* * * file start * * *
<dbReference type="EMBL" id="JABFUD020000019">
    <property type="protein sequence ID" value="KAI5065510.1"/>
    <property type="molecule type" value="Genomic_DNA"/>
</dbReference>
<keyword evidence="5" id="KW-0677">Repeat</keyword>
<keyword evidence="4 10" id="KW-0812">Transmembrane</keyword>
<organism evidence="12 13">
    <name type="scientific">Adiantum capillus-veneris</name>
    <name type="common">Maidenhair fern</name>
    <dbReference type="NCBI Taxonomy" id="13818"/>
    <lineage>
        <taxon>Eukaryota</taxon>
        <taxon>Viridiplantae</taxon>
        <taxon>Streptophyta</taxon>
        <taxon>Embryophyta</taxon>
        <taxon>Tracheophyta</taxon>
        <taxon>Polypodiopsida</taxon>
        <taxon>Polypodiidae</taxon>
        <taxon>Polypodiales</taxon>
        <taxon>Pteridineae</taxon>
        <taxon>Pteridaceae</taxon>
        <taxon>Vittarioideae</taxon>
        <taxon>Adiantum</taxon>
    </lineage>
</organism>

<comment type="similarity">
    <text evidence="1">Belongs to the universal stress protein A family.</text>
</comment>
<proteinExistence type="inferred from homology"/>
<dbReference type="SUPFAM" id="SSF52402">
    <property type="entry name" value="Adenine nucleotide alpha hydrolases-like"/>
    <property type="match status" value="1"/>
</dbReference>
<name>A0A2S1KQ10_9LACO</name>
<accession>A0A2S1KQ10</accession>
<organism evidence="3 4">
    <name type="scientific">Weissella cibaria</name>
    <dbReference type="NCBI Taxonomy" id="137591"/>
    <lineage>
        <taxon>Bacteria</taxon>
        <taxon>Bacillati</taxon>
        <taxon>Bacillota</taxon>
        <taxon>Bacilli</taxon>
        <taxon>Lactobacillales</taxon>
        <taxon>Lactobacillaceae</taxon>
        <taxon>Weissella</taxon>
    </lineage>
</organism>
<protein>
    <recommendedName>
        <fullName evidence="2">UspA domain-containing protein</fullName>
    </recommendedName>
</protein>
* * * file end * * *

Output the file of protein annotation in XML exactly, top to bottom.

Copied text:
<dbReference type="EMBL" id="JABFUD020000019">
    <property type="protein sequence ID" value="KAI5065510.1"/>
    <property type="molecule type" value="Genomic_DNA"/>
</dbReference>
<keyword evidence="5" id="KW-0677">Repeat</keyword>
<keyword evidence="4 10" id="KW-0812">Transmembrane</keyword>
<organism evidence="12 13">
    <name type="scientific">Adiantum capillus-veneris</name>
    <name type="common">Maidenhair fern</name>
    <dbReference type="NCBI Taxonomy" id="13818"/>
    <lineage>
        <taxon>Eukaryota</taxon>
        <taxon>Viridiplantae</taxon>
        <taxon>Streptophyta</taxon>
        <taxon>Embryophyta</taxon>
        <taxon>Tracheophyta</taxon>
        <taxon>Polypodiopsida</taxon>
        <taxon>Polypodiidae</taxon>
        <taxon>Polypodiales</taxon>
        <taxon>Pteridineae</taxon>
        <taxon>Pteridaceae</taxon>
        <taxon>Vittarioideae</taxon>
        <taxon>Adiantum</taxon>
    </lineage>
</organism>

<comment type="similarity">
    <text evidence="1">Belongs to the universal stress protein A family.</text>
</comment>
<proteinExistence type="inferred from homology"/>
<dbReference type="SUPFAM" id="SSF52402">
    <property type="entry name" value="Adenine nucleotide alpha hydrolases-like"/>
    <property type="match status" value="1"/>
</dbReference>
<name>A0A2S1KQ10_9LACO</name>
<accession>A0A2S1KQ10</accession>
<organism evidence="3 4">
    <name type="scientific">Weissella cibaria</name>
    <dbReference type="NCBI Taxonomy" id="137591"/>
    <lineage>
        <taxon>Bacteria</taxon>
        <taxon>Bacillati</taxon>
        <taxon>Bacillota</taxon>
        <taxon>Bacilli</taxon>
        <taxon>Lactobacillales</taxon>
        <taxon>Lactobacillaceae</taxon>
        <taxon>Weissella</taxon>
    </lineage>
</organism>
<protein>
    <recommendedName>
        <fullName evidence="2">UspA domain-containing protein</fullName>
    </recommendedName>
</protein>